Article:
Fan who caught Orakpo's interception shares his story
The Redskins’ defense ranks 30th in points allowed, yielding an average of 30.7 per contest. But the unit does sit atop the league in another key statistic: touchdowns.
Through six games, the Redskins have scored four touchdowns on defense, equaling the Bears and Chiefs for the most by any unit this season. (All three teams have returned three interceptions for a score and taken a fumble back for a touchdown.)
The Redskins' four defensive touchdowns have already equaled last season’s 16-game total. And with one against Peyton Manning and the Broncos on Sunday, they would have five in a season for the first time since 1994.
“If you do that as a football team, usually good things happen,” Coach Mike Shanahan said this week. “So hopefully by the end of the year we’re in a category where we can say that we’re one of the top teams in turnovers. And, if [we are], it relates to wins and losses.”
In both of the Redskins’ victories this season, the defensive touchdowns came at critical moments and shifted the game’s momentum. In Oakland, the Raiders were ahead 14-3 early and threatening to run away with the game when rookie cornerback David Amerson, a noted ball hawk during his team tenure at North Carolina State, picked off Matt Flynn and returned the ball 45 yards for a score. The Raiders did not threaten again.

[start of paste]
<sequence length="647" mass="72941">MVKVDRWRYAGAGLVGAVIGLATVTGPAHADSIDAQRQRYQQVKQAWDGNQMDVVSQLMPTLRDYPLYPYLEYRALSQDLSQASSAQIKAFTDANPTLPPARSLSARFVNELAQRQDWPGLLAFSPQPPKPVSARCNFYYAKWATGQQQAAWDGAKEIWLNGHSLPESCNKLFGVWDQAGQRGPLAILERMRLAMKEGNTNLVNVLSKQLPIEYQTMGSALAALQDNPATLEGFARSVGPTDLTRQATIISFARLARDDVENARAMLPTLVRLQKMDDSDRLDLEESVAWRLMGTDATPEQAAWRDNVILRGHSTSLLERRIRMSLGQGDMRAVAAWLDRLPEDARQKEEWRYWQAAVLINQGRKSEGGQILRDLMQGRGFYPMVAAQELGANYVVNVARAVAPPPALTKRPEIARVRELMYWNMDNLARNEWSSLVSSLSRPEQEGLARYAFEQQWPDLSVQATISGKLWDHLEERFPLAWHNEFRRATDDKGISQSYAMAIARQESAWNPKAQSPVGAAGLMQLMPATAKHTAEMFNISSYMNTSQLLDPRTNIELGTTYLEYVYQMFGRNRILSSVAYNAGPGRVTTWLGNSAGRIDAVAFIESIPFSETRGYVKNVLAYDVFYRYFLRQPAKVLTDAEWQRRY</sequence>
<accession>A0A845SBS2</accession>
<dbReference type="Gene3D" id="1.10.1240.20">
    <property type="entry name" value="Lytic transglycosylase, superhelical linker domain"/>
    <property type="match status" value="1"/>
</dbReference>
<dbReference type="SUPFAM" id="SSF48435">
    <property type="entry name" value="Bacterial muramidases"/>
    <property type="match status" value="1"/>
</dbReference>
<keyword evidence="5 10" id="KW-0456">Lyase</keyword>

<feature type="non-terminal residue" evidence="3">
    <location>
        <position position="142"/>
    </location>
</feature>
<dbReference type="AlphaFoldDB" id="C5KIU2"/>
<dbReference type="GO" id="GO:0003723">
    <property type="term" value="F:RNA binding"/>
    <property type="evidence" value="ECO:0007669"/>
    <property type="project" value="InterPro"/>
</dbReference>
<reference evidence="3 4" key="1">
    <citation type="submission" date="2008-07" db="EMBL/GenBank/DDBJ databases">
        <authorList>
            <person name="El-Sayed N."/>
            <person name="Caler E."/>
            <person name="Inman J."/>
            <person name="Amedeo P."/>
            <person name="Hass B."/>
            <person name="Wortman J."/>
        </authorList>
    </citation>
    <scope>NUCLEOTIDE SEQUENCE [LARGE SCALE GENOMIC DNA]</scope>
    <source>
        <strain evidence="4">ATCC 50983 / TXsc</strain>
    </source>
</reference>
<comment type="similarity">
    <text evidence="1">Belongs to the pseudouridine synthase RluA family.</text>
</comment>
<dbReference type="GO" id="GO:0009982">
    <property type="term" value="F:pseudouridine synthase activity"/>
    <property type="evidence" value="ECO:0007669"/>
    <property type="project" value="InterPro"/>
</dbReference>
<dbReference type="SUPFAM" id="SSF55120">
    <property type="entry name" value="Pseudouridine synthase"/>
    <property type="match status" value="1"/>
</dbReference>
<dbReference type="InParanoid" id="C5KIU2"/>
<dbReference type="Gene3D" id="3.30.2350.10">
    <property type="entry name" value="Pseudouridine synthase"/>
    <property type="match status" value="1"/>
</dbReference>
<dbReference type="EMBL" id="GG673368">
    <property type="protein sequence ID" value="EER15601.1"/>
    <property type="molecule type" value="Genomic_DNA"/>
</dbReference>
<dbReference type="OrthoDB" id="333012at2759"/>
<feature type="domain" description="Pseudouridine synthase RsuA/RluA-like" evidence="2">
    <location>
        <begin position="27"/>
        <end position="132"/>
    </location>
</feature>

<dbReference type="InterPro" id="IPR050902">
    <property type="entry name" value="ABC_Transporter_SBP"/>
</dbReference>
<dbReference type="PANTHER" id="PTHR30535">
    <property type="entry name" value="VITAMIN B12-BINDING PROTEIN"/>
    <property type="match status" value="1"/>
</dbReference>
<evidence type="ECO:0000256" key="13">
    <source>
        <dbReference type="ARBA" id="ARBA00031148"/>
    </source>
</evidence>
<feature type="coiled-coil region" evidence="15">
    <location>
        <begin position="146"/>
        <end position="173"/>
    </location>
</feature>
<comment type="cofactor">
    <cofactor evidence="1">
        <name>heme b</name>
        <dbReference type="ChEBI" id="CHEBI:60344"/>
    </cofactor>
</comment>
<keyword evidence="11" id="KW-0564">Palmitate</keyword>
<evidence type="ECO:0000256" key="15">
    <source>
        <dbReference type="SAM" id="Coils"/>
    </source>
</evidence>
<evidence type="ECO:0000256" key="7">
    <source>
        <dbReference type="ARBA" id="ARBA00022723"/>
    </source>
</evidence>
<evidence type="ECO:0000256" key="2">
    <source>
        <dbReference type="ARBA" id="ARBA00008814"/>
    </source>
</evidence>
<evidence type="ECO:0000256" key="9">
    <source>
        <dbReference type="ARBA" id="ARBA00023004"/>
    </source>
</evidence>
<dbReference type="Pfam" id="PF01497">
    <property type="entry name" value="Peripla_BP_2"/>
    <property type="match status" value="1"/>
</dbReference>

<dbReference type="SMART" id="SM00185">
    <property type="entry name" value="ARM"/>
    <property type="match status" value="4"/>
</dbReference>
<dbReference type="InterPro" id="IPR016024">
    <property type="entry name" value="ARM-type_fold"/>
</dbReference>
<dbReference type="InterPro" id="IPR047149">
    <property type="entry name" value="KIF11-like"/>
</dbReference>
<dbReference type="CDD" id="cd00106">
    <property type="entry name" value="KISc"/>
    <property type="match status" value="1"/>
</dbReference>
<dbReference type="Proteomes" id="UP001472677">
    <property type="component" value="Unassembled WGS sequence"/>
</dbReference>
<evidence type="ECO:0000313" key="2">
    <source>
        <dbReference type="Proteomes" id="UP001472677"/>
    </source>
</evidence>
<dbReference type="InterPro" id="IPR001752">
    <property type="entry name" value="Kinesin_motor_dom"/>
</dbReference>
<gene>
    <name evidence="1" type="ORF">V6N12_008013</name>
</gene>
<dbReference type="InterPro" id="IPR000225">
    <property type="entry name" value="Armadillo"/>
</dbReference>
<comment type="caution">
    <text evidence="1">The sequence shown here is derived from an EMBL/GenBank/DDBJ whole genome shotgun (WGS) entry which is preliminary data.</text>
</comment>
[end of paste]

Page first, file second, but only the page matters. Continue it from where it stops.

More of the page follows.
Amerson said parlaying turnovers into points is something Washington’s defensive players and coaches constantly discuss in meeting rooms and on the practice field.
“Every time we get a turnover in practice, everyone yells, ‘Score! Score!” he said. “We emphasize that a lot and we try transfer that to the game.”
Cornerback DeAngelo Hall has returned a fumble and an interception for a score. He’s the only player in the league with one of each.
“Any time you get a turnover it’s important,” Amerson continued. “But when you get in the end zone, too, that’s a big plus. The game last week [against the Bears] was decided by four points. That could have been the play that pretty much won the game for us. Anytime you get the ball in your hands, you want to turn it into a touchdown.”
Amerson, of course, was referring to Brian Orakpo’s first career interception. With the score knotted at 10 in the second quarter, Orakpo corralled a batted Jay Cutler pass and returned it 29 yards for a touchdown.
“It’s huge, that’s why we always emphasize turnovers,” Orakpo said. “We’ve done a good job so far but we got to keep it up, continue creating stuff, not just sacks but going for the ball, too. Picking balls up in the air. First man hitting the guy, the second guy trying to strip it and pop it in the air. Stuff like that. We’ve always preached about it since [Jim] Haslett has been here—getting takeaways, turnovers and scoring off it. We practice it and try carry that to Sunday.”